A future ex-lawyer named Michael Sussmann is going to trial next week for his role in feeding the FBI bogus Russian collusion stories.
Those stories are scurrilous and vulgar lies which distracted the nation and the Trump administration for years and for which someone should be held accountable. But Sussmann was not the person who manufactured those lies. He was just the bag man who passed them on to the FBI.
And so those lies are not what Sussmann has been charged with. He’s been charged with a more pedestrian lie – the lie of telling the FBI he was not working for a client when in fact he was. Not just any client, but the Democratic National Committee and Hillary Clinton’s campaign.
He’s guilty as hell.
But in a broader sense, this bag man is just a fall guy. The FBI surely knew all along that he, his partner Marc Elias and their firm Perkins Coie, a Seattle law firm with aspirations, were Democrat operatives. Everyone knew that.
So, if the FBI knew all along that Sussmann was lying, why did they generate numerous written records – in the form of otherwise irrelevant notes of the lie and Sussmann’s own text message (which may be something the FBI requested for this very purpose) – that he was not working for a client?
Here’s why. The FBI intended to, and did, present Sussmann’s bogus story to the FISA courts in order to obtain authorization and re-authorization to conduct surveillance on the Trump campaign. They knew the story would stink to high heaven if they told the court that it came from Hillary’s lawyers. So I speculate that they invited those lawyers – Sussmann et al – to say they weren’t representing Hillary in connection with the story.
Query: Why was the FBI this desperate to conduct surveillance on the Trump campaign? Another query: Why haven’t the DNC and the Hillary campaign been charged with anything yet? I’ll leave those questions for another column.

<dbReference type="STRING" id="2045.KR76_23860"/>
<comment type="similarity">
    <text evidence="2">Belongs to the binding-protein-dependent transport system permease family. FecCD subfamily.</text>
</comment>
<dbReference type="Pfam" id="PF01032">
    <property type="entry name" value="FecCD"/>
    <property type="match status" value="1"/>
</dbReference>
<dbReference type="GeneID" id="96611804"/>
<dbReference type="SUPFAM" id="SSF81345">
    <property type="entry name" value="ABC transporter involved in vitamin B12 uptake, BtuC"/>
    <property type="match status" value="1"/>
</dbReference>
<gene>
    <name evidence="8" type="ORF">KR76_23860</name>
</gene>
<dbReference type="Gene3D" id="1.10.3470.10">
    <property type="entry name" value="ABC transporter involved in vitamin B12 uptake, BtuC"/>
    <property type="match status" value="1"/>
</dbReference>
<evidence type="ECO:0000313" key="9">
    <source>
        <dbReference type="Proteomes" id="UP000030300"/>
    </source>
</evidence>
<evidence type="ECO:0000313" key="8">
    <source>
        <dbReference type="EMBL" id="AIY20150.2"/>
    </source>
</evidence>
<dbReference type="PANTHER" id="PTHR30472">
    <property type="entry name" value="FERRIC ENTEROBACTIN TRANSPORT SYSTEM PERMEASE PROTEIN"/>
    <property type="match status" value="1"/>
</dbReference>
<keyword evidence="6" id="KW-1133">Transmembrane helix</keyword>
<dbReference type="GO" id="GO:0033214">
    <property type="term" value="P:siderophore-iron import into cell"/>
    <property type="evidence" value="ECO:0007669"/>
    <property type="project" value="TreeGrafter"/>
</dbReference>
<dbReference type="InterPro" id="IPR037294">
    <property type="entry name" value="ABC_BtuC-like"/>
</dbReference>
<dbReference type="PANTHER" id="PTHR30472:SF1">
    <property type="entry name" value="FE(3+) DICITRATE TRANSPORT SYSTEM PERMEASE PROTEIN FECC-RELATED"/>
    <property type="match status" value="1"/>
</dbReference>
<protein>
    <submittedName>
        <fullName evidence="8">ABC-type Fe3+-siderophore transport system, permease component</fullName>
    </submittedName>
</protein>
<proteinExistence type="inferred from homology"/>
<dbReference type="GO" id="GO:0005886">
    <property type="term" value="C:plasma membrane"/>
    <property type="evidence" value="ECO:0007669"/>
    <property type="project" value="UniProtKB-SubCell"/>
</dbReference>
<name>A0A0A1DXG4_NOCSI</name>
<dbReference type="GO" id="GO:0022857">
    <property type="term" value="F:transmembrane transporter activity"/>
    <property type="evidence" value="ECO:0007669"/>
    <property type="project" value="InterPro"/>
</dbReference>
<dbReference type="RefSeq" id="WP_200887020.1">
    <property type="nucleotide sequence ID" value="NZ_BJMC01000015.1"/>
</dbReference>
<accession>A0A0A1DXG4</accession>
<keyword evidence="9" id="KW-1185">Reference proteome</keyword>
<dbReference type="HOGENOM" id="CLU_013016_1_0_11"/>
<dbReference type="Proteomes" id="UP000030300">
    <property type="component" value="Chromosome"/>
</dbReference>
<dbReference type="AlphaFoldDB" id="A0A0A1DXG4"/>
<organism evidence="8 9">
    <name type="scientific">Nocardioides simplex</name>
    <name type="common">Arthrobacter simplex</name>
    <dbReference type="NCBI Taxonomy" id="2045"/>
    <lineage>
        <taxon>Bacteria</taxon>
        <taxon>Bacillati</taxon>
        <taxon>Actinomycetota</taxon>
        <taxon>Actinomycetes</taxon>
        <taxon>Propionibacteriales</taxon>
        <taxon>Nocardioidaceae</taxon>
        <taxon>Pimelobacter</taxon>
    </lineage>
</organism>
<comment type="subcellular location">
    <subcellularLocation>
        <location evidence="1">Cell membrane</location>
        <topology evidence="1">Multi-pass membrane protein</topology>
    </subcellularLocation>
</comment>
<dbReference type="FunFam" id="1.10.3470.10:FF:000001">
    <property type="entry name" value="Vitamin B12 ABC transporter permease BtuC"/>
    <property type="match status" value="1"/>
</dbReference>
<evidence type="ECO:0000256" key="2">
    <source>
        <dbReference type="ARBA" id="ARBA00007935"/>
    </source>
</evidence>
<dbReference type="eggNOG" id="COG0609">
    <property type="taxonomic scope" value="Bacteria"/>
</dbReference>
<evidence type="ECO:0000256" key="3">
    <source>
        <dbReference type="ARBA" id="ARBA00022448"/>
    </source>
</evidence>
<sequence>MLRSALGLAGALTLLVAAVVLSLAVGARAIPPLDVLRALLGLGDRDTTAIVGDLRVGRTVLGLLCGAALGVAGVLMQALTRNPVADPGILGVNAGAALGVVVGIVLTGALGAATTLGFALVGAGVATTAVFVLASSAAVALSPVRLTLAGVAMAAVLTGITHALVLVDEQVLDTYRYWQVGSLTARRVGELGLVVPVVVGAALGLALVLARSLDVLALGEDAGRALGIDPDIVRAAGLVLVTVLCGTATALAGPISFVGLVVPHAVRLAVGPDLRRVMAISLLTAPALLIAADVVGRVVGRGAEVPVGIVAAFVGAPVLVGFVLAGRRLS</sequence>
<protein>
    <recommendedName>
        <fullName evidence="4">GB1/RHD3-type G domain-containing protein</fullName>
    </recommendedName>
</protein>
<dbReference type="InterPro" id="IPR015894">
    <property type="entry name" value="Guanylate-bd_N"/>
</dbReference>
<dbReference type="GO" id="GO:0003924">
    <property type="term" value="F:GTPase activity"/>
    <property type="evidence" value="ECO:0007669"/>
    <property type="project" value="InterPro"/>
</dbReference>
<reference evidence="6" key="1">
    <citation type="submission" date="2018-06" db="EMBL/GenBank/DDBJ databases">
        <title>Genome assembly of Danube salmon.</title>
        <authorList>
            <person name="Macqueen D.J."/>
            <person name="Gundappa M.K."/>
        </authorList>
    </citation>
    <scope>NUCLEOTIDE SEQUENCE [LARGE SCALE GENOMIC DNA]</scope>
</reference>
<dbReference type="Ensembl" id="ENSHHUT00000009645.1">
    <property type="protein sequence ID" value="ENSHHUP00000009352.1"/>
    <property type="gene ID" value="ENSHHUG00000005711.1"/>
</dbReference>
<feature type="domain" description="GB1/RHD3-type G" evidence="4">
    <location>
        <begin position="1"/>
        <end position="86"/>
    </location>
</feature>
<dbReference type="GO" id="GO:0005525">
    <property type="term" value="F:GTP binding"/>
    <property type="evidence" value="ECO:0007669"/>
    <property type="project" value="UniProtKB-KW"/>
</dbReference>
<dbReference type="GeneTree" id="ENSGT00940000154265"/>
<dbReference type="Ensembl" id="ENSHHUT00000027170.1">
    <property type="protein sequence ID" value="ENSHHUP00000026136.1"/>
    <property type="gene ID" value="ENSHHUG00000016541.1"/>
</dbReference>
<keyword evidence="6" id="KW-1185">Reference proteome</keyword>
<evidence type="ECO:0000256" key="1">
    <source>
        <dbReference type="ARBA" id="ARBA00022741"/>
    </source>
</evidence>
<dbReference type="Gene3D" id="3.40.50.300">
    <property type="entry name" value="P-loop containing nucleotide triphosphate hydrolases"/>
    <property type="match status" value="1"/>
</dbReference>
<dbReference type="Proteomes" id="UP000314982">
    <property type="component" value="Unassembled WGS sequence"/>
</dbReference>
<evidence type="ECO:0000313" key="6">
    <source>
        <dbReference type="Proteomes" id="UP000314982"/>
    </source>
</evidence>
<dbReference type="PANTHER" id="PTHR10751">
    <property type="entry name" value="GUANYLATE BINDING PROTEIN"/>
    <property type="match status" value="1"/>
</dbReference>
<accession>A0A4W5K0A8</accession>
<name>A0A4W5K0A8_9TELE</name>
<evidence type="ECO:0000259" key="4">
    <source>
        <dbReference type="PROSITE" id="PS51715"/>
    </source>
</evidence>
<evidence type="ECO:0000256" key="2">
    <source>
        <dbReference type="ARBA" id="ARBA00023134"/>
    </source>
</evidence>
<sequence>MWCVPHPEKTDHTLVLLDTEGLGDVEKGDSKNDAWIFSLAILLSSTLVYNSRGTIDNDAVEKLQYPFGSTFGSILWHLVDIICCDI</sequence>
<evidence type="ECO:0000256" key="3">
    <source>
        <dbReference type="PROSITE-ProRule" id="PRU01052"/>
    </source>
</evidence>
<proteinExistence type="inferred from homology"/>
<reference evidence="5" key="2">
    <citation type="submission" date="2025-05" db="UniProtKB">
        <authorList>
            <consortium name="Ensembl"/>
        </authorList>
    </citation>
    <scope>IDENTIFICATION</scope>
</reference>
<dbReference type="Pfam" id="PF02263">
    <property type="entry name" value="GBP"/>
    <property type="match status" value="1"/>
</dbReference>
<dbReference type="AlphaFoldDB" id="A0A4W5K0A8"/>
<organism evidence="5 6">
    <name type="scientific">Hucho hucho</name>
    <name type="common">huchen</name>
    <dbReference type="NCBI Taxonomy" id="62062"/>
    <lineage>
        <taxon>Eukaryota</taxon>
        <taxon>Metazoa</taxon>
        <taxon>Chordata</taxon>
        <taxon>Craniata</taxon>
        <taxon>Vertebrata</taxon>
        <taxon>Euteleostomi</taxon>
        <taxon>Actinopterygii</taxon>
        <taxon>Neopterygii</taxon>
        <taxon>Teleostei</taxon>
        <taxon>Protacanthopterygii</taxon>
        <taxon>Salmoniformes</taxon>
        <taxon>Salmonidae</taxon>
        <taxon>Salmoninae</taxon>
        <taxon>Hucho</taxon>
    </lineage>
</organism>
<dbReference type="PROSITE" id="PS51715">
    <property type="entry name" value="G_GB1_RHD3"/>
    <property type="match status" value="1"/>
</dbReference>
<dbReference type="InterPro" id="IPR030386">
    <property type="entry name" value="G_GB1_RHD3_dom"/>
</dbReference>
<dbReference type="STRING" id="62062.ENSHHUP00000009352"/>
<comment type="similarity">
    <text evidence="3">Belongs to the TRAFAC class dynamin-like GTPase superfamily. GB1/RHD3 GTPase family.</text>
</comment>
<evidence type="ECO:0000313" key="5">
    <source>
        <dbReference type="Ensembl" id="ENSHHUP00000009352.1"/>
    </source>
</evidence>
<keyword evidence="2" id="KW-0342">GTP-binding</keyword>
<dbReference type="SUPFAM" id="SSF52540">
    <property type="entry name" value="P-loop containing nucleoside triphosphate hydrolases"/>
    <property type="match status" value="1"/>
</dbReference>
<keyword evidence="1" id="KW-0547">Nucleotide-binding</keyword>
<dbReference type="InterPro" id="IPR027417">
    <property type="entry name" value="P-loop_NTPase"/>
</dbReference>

Sussmann’s initial defense was that he never told the FBI what he told them. Forensic and testimonial evidence has sunk that defense – it was yet another lie – and so now he’s left with the defense that his lie doesn’t matter – it was “immaterial.”
As for his lie to the court in his initial defense that he didn’t lie to the FBI, well, lawyers don’t call lies to the court perjury or obstruction of justice; they call them “pleading in the alternative.”
In essence, Sussmann is admitting that he lied to the FBI and lied to the court about lying to the FBI, but now he’s telling the truth that it was the FBI that essentially invited him to lie and to lie about lying.
For once, I think Sussmann is (finally) telling the truth.
And in a technical legal sense, Sussmann is on plausibly firmer ground here. Not because the fact he was working for the DNC and Hillary was immaterial – that fact was very material because that fact would have undermined his story with the FISA court – but because the FBI knew that when he told them he was not, he was lying.
There’s some logic to that. No one relies on a lie if they know it’s a lie, so it can’t be a material one. No harm, no foul.
On the other hand, the FBI itself, and judges, too, interpret the law to mean that lying to investigators about a material fact is a crime even when the investigators know it’s a lie. Witness the plight of Michael Flynn who was prosecuted for allegedly telling the FBI something they knew was not true. (I say allegedly, since the FBI agents made no recording, and their later position contradicted their contemporaneous notes.)
In any event, not everyone knew that Sussmann was lying. Maybe I’m just being optimistic, but I hope and assume the FISA judge, as the ultimate recipient of this lie, didn’t know it was a lie when he relied upon it in granting the FBI a warrant for surveillance.
If my speculation is right, then who’s the bigger crook? Is it Sussmann for accepting the FBI’s implicit (or explicit) invitation to lie, or is it the FBI for inviting him to lie, recognizing that he’d lied, and then presenting the lie as fact to the FISA court to illegally get a surveillance warrant on a presidential campaign?
Sussmann deserves to be convicted. That said, we expect political operatives like him to lie to everyone all the time. We don’t, however, expect the FBI to lie to the courts, ever, and certainly not for the purpose of spying on political campaigns. I hope Durham is just getting warmed up.
Glenn K. Beaton practiced law in the Federal Courts, including the Supreme Court.
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